Glasgow poet and writer Cee Smith considers the challenges we face too often from the neck of a bottle.
It’s an understatement to say Scotland has a drinking problem.
It’s a constant lifestyle choice.
Raining? Drink in a pub.
Sunny? Drink in the park.
Happy? Celebrate with a drink.
Sad? Commiserate with a drink.
It’s our primary meeting place. Our social interaction. Gathered around another round.
And we’re not unique in this. But a combination of weather, a lack of late night dry venues and an overall collective depression leads a great number of us to throw it all away for another pint.
I drank less when I worked in a club on Sauchiehall Street. Mostly because there was no time.
When you finish at 4am, get home by 5am, up at 7am start class at 9am, finish classes at 5pm and start work again at 6pm being drunk wasn’t really an option.
I generally didn’t go home to save the money. Topping myself up with enough stimulants and depressants to earn a spot on somebody’s couch and get some rest closer to my next destination was what drove me forward each day.
When I changed jobs, got a flat, graduated, lost the flat then lived in an ex-boyfriend’s cupboard for a while, a stretch of free time emerged before me and as those closest to me were already heavy drinkers, it was a natural progression. I still wanted to find a better couch to sleep on.
By the time I had been sexually assaulted for the third time due less to alcohol consumption and more from exhaustion, I dove further into the fog of spirits. I could get angry when I was drunk. I could feel despair. I could express love.
But the hangovers were spilling into my drunkenness.
I just wanted to talk through some grief and pain.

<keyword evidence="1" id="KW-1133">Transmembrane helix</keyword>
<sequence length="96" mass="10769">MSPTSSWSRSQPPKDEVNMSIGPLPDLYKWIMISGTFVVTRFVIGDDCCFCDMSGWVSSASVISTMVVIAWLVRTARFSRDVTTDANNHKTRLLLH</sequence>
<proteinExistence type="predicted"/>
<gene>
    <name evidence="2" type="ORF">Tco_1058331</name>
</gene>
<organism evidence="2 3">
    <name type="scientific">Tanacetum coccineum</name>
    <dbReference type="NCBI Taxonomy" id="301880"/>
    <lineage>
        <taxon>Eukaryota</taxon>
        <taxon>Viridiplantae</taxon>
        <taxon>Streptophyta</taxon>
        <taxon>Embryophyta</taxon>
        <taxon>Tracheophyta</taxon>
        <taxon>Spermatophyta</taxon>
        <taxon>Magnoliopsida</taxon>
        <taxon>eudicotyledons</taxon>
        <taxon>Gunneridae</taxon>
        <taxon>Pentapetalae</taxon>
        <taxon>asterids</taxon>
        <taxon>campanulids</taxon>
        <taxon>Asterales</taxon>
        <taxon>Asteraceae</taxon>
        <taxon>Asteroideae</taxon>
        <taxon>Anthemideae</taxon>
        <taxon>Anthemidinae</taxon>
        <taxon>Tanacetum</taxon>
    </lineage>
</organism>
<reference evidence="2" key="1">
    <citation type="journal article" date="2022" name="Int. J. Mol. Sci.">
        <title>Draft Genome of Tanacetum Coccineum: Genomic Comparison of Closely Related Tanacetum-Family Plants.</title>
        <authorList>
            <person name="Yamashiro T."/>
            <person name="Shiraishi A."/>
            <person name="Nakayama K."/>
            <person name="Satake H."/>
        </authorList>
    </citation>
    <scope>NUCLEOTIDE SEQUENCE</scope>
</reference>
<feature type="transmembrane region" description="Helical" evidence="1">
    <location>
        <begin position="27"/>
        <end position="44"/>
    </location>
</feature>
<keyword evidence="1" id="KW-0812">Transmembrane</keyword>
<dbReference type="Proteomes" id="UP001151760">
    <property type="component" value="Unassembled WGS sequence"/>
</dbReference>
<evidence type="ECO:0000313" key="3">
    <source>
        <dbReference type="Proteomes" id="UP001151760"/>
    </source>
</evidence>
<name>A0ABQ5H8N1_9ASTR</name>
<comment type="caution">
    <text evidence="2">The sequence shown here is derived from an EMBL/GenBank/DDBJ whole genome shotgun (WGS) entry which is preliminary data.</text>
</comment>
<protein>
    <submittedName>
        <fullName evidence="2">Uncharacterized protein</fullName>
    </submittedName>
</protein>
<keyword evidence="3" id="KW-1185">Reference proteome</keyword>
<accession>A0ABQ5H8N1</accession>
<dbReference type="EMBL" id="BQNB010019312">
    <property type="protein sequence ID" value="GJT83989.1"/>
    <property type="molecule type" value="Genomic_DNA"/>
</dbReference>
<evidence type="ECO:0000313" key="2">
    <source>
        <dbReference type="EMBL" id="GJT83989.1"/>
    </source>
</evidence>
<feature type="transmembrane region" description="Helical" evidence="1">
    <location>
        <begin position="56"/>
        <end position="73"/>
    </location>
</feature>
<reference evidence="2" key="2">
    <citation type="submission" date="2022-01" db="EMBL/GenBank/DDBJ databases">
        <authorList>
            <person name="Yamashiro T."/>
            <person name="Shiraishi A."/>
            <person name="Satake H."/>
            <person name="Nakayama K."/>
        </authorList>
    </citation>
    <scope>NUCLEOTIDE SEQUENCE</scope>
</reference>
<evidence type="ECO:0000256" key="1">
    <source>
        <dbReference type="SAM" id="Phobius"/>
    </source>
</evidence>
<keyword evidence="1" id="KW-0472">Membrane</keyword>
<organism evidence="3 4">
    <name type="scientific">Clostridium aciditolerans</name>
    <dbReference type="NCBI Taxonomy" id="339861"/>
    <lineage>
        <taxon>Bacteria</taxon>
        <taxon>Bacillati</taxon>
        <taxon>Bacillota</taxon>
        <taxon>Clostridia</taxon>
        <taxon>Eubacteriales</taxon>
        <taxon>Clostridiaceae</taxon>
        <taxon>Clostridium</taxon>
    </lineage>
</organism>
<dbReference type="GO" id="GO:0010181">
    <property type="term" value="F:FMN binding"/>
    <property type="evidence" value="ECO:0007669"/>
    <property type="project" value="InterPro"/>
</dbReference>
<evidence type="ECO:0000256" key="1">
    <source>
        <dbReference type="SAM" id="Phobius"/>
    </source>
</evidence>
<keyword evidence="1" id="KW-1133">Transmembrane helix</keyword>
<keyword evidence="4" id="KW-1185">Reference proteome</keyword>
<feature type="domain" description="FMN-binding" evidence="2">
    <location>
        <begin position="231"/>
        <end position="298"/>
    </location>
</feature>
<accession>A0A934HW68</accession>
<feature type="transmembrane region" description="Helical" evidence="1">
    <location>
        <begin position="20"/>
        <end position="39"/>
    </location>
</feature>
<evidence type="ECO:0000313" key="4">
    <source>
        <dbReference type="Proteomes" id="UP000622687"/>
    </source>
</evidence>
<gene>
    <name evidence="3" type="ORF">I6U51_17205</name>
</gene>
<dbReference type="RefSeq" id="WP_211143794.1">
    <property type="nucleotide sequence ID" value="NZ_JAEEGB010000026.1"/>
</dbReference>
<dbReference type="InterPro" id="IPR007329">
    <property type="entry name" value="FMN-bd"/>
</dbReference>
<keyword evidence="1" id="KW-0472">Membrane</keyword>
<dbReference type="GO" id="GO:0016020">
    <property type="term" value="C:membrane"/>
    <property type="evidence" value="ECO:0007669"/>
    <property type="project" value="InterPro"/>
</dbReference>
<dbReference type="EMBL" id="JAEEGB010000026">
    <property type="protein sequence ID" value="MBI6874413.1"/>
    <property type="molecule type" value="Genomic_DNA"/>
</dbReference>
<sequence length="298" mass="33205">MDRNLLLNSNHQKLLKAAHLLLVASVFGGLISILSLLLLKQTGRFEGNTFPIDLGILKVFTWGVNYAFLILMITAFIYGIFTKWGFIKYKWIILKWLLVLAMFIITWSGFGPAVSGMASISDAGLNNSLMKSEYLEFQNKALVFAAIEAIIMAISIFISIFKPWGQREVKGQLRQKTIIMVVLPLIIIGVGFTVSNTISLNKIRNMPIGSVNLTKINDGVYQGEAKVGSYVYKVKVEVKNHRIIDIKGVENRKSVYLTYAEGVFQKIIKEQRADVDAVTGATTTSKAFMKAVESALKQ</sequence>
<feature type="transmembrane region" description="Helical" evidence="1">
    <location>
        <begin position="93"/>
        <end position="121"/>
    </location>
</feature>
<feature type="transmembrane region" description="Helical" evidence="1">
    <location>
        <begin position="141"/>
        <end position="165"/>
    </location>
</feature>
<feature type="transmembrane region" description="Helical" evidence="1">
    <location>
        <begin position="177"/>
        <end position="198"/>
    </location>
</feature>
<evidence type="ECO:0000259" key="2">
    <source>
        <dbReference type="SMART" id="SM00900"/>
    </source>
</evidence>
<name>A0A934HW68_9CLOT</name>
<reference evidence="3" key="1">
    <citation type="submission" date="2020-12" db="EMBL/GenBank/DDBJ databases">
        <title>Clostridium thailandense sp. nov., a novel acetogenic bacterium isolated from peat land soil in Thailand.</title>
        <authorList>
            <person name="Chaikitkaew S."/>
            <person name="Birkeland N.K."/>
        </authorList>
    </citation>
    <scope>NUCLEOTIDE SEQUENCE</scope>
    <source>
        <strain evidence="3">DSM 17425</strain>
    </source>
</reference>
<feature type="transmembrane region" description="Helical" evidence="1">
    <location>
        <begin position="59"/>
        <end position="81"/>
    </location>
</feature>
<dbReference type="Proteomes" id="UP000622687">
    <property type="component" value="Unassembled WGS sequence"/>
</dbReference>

There are few people we meet in life that we trust enough to be sober around and still feel that level of connectivity we desperately try to find.
The reluctance to be left alone, in silence, makes a great number of our decisions for us.
I get myself sober on a fairly regular cycle, whenever I’ve lingered down the hole too long. When it goes from craving to absolute need. Last year I was sober, bar the odd glass of wine with dinner, for around three months.
I’m just over two weeks so far this year.
I’ve slipped up. Borrowed sips and half finishing cans.
The tension builds in my cheekbones after three hours in a pub. After four hours of listening to your friends starting to slur and sparkle the tension starts craving continuous consumption. The nicotine headache from chain smoking is a dangerous one too.
It’s best relieved with a dram.
It’s been noticeable which friends want to support the decision and which start the ah go on, have a drink routine.
‘You cannae trust a tee-totaller. There’s always a reason they don’t drink.’
And that reason is no different to why everyone else is drinking. Because of a greater need. A deeper problem.
I walked down Sauchiehall Street at lunchtime yesterday. Busy with tourists and families. The men shuffling from bookies to spoons, women dragging young children from shop to shop. The conversations were mundane. The weather. The day.
I walked down Sauchiehall Street at 3am this morning. Busy with drunks, emergency services and night-shifters. In 10 minutes I had passed through six men taking a piss, two bloody noses, 15 girls crying, one man lying unconscious as the paramedics tended him and five policemen listening patiently to why the bloody noses had happened.
And I’ve been on every side of that. It’s not romantic or judgemental. I’m just tired of it. Too easy to switch it off, not to feel pity or anxiety. I dodged a kebab thrown at me when I didn’t respond to a catcall without breaking my step.
All of this continual destruction, a desire to be held and listened to.
We are frightened. We are sad. We are angry.
We do not have control over our lives trapped in cycles of consumption, warmongering and scare tactics.
I stepped off the train in London Euston a few days ago to the news there had been a terror attack at Westminster. But the Londoners I met made a point of not letting it bother them. London keeps calm and carries on.
But they did drink a lot that night.
I’m not cutting alcohol out of my life entirely. It’s ability to act as a release isn’t all bad.
But abusing alcohol as the only means of release is driving us hysterical.
I try again tonight at McChuills for the Yellow Movement Sundays, this week featuring Abi Normal, Dougie Smith of the Mickey 9s and the Well Happy Band. If the mood strikes me I might have one drink.
But at some point I’ll be dancing up the front, sober or otherwise.
Yellow Movement Sundays are free entry every month at McChuills, High Street, Glasgow.
Cee Smith’s book Grief is now available online: http://ceesmithpoetry.bigcartel.com/